We are living in an age of synthesis and any exclusive approach is not in sync with the demands of the Age. Instead of taking a confrontationist approach, it would have been more mature to call for a discussion as to how different approaches can help improve the quality of human life. There are two meeting grounds for different fields and branches through which man has explored the healing potential. First is the common ground in the heart that one wants the human condition to improve. This includes not just a search for a cure of specific diseases but also, means for preventing illnesses, increasing longevity and augmenting the body’s natural healing capacities including the immune system. The second common ground is to recognize that Nature moves along many lines and there is no one single approach that can be considered the only one. Once we accept these common grounds then there is a place for everything and everybody.
More specifically, Ayurveda developed with the aspiration for finding ways and means to increase longevity and natural health. It is the search for the elixir of immortality and ways and means to improve our natural health that went into the science of Ayurveda. The vigour and health and strength of ancient India is evidence enough that the system has its merits and worked well. However, since it relies not just on pharmacopoeia but also on lifestyle changes and practices and attitudes that the patient must undertake it is limited by the degree of time and energy that a person is ready to invest in his natural health. Allopathy, on the other hand, developed along with a study of specific diseases and their treatment based on an elaborate observation of how the body functions in health and illness. The two therefore very naturally complement each other. While Allopathy retains its place in treating illnesses once they invade the human body, Ayurveda has an important place in preventing them and assisting the natural healing methods that the body uses during an illness.
Given that each has its valid place and scope; it will be presumptuous for Ayurveda or Yoga systems to claim a cure for every illness. True it is that Allopathy does not have a cure for all diseases. It is also true that most diseases get cured without the need for much intervention. However, it is equally true that Ayurveda, in fact, no system of healing, can claim a cure for every disease. The modern tendency for certain alternate branches of medicine, as is indicated in the letter, to compete with Allopathy and claim cures for specific diseases as labelled through the Allopathic system of medicine is a non-starter. Each follows a different line of Nature and its workings. Ayurveda does not label diseases as Hypertension, Diabetes but as imbalances of dhatus. Of course, the Hindi translation of these diseases exists, such as Raktachaap, Madhumeha, but that does not mean anything. Ayurveda in its heydays did not diagnose or treat this way. It saw the patient as a whole and treated the man rather than the disease. So this whole idea of comparing cure for specific diseases through Ayurveda seems ill-founded and shows that one has a poor understanding not only of Allopathy but of Ayurveda and Yoga as well. Yoga itself did not develop to cure diseases but to find and become one with one’s Highest Self, – the word yoga comes from that. The Asanas and Pranayama, even meditation (dhyana) are simply preparatory exercises to keep the body and mind fit to enter into the state of yoga.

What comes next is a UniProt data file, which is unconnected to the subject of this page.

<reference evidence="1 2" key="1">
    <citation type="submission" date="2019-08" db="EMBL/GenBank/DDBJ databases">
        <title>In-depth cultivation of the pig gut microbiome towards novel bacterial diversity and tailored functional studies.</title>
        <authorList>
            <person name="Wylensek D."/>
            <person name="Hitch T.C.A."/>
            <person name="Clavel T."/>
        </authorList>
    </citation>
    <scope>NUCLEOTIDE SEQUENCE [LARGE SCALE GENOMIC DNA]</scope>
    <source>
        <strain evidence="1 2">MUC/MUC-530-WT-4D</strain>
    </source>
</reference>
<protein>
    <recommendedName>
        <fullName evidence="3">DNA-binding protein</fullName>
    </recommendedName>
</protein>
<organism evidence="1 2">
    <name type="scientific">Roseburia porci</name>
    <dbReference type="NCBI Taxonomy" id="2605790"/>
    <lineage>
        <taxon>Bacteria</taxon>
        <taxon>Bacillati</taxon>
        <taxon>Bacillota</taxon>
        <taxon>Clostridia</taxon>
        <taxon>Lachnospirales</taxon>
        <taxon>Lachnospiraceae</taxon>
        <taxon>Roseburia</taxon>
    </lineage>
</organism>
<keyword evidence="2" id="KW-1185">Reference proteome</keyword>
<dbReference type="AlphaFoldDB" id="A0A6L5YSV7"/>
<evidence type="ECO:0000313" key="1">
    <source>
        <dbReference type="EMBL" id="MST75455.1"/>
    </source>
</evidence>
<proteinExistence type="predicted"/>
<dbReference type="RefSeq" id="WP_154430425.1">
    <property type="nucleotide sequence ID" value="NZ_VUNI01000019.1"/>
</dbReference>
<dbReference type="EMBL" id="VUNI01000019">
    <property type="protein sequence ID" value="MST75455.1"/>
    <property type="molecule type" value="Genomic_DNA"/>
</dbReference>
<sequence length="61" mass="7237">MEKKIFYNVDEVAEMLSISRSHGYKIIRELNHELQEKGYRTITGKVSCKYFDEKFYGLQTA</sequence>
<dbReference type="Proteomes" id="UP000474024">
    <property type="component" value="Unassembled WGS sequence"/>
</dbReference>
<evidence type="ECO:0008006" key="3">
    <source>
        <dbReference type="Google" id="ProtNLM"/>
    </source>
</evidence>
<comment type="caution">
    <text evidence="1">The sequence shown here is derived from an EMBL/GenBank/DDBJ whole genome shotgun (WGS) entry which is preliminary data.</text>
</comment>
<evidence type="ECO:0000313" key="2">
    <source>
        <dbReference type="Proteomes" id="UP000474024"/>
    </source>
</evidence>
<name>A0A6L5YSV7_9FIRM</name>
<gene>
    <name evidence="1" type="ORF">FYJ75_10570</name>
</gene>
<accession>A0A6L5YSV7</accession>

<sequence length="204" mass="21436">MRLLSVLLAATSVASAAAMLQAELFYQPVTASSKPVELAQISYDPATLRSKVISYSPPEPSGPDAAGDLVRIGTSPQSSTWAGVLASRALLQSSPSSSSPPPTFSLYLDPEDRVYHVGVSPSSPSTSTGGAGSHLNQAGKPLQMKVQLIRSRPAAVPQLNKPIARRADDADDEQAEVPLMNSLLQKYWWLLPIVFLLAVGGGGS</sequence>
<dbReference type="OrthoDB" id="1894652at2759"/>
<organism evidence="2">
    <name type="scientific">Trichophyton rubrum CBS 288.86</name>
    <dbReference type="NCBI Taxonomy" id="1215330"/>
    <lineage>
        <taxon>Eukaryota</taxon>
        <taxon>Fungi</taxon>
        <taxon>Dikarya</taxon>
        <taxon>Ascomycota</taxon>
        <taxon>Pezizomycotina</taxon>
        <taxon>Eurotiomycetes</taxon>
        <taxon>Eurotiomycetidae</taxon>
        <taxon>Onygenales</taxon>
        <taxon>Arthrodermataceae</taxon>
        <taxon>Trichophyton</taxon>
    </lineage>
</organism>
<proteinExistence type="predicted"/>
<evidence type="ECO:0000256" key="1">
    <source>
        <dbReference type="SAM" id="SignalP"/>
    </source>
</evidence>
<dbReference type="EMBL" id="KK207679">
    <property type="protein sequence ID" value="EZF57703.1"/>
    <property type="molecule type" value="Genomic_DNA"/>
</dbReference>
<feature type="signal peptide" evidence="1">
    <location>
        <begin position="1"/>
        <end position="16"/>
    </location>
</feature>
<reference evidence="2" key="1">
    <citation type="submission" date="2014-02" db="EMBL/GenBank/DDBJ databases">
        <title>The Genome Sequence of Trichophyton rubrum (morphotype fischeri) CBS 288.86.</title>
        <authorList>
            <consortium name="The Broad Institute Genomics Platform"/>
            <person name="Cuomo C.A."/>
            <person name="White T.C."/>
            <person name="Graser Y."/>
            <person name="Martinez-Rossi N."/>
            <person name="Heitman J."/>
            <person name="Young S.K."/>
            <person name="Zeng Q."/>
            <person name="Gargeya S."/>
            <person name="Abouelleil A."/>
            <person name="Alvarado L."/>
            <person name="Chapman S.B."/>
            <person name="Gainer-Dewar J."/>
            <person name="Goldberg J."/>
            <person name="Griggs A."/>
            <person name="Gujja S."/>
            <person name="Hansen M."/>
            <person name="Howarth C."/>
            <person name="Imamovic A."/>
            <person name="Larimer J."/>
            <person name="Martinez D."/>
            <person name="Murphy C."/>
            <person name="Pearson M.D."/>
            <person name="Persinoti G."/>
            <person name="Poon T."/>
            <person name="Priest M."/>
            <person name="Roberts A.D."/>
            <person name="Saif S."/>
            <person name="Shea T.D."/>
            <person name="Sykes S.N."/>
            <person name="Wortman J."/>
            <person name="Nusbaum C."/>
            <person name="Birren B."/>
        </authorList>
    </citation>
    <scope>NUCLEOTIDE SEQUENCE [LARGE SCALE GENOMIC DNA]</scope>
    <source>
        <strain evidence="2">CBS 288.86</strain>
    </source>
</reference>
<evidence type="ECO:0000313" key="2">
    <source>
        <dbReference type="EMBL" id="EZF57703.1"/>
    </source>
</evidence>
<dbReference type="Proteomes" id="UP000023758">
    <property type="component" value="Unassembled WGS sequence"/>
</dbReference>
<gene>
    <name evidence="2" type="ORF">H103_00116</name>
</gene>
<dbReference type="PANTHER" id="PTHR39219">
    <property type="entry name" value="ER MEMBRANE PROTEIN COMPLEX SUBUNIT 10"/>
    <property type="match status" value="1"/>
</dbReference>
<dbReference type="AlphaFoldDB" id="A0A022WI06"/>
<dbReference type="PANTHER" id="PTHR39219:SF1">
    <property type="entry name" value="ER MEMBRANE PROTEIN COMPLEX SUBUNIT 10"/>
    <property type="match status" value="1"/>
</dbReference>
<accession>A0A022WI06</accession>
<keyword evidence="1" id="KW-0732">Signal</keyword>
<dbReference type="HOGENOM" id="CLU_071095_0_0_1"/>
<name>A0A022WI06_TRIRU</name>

At the same time, it is good to be humble enough to recognize and accept the many limitations in our understanding of health and illness. This is so because we do not yet know a human being in his totality. Allopathy has directed itself to a study of the human body, though its search has landed itself into the grey territory of the human mind which nevertheless can serve as an isthmus that can connect the different systems of health and healing by opening doors to a yet great beyond. Yogic sciences of which Ayurveda is a part, have done an elaborate study of the human Spirit, and the ways and means of discovering it with its impact upon our psychological, social, emotional, intellectual and spiritual well-being. Neither has the perfect key. If it had then life would have been perfect and disease-free and there was no reason for Allopathy to take roots at all. It took roots because it did prove to be effective in emergencies and when an illness has invaded the human system. To discard it outright or compare it with Ayurveda is a bit unfair to both. What is important is to remain humble which is what Science teaches us. To know that the final word in healing is yet to be spoken, that the ultimate limits of knowledge are yet to be reached, that the last secret that can solve the human mystery and fulfil our aspiration for a disease-free body that spontaneously repels all illnesses and conquers ageing is yet to be found. Let each work in their respective fields and do their bit. Let the advancing march of humanity decide what is to be kept, what is to be cast aside and what is to be modified and combined for best results. The proof of the pudding is in eating it as they say. Let each serve their own pudding and let man decide which one he finds tastier and better in terms of curing diseases as well as promoting natural health and the quality of life which are after all the endpoints for which the science of healing should strive for.